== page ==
LOS ANGELES - The value of the U.S. dollar varies by state, a report found, with $1 having the least value in Hawaii and the most in Mississippi.
A dollar goes the furthest in America's poorest states, which are areas primarily located in the South, the report said. On the other hand, a dollar has the least purchasing power in the nation's most expensive states, which are home to some of the United States' largest and most affluent cities, according to the report.
In Mississippi, the value of a dollar is $1.16, which is the highest. The state has the lowest personal income per capita at $37,994 and the lowest income adjusted by cost of living at $39,901. Its median home value is the second-lowest at $120,200.
The dollar's value is tied for second and third place in Alabama and Arkansas, worth $1.15 in both states. It is worth $1.14 in West Virginia and Kentucky, which have tied for the fourth and fifth-highest value. West Virginia also has the lowest median home value at $119,800, which is just below that of Mississippi.
In Hawaii, the value of the dollar is the lowest, worth just $0.84. The state has the highest median home value at $617,400. The personal income per capita is $54,565, which is the 16th-highest of any state. Its income adjusted by cost of living is $41,353, which is the fifth-lowest.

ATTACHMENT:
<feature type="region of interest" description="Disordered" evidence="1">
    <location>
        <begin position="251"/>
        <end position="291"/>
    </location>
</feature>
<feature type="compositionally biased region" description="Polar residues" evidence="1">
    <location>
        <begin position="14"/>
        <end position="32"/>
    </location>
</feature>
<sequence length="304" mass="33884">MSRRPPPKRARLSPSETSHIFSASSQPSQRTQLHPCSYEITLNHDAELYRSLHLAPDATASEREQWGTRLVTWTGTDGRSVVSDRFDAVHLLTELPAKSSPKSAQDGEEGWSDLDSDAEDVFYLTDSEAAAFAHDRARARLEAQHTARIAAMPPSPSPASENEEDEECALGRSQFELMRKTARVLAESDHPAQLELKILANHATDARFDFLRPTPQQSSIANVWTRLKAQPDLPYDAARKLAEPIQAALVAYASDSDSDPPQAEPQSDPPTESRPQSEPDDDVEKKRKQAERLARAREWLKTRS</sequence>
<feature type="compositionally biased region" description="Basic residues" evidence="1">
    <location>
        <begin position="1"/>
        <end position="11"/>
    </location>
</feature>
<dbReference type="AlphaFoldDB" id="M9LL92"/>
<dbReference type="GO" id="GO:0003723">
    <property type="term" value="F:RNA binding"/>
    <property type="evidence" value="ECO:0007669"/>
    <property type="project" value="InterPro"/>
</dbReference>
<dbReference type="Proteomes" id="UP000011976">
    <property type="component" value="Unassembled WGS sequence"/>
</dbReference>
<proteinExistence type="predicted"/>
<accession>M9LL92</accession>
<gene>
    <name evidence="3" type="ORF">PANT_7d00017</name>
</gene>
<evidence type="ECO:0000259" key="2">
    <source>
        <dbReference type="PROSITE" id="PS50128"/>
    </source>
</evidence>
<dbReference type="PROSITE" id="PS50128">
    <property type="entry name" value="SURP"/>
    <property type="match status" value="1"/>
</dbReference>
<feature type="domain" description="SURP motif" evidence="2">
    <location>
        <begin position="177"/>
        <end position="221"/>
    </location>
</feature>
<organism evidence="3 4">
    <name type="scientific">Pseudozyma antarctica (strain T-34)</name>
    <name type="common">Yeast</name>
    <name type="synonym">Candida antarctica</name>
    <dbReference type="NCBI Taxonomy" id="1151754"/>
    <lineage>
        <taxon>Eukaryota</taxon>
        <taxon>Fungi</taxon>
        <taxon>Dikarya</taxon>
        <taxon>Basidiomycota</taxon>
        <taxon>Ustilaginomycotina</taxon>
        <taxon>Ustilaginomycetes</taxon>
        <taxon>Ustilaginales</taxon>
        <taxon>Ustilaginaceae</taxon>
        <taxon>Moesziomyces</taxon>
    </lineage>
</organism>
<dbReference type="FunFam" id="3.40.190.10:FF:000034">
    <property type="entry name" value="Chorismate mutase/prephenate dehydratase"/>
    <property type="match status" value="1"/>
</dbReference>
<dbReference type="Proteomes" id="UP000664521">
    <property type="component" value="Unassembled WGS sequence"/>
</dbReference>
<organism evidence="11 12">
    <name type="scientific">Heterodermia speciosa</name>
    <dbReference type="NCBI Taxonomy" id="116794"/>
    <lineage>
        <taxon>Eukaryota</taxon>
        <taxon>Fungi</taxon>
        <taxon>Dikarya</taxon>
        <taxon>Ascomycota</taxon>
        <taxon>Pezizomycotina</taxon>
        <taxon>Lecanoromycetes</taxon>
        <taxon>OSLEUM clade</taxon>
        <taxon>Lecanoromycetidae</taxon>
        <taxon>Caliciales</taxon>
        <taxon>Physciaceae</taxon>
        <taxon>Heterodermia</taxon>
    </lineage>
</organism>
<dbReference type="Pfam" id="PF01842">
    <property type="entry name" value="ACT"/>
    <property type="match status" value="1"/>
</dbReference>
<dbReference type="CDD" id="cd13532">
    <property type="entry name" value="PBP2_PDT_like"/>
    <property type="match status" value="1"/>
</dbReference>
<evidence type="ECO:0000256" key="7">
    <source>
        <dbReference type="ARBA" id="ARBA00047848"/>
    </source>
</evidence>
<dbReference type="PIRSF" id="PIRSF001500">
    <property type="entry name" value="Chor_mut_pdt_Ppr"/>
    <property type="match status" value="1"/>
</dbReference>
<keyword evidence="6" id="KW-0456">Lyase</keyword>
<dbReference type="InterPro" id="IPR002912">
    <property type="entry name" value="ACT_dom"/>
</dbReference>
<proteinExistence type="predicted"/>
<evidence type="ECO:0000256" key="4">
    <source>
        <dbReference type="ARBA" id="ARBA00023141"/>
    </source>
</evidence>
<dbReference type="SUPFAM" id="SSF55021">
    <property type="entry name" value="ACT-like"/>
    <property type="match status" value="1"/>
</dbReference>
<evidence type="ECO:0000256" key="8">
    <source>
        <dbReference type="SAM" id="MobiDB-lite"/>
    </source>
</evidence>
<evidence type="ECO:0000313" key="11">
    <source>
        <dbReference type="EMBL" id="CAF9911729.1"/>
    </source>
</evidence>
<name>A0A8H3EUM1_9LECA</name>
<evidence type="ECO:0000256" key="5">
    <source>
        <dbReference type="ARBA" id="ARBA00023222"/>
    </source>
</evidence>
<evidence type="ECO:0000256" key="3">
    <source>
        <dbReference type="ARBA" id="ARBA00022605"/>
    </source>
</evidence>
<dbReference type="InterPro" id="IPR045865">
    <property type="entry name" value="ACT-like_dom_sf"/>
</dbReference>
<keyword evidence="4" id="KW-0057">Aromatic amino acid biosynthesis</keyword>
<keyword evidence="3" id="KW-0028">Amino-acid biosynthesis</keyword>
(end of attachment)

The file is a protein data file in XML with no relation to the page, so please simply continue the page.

The value of $1 is tied for the second and third lowest in New York and California, where it's worth $0.87. California also has the second-highest median home value at $509,400, which is just behind Hawaii. New Jersey has the fourth-lowest value of a dollar at $0.88, while Maryland has the fifth-lowest value of a dollar at $0.91.
Connecticut has the highest personal income per capita at $74,561, and the highest income adjusted by cost of living at $61,600. A dollar is worth $0.92 in the state, which is the sixth-lowest value.
The value of a dollar is actually worth $1 in only four states: Rhode Island, Florida, Oregon and Delaware.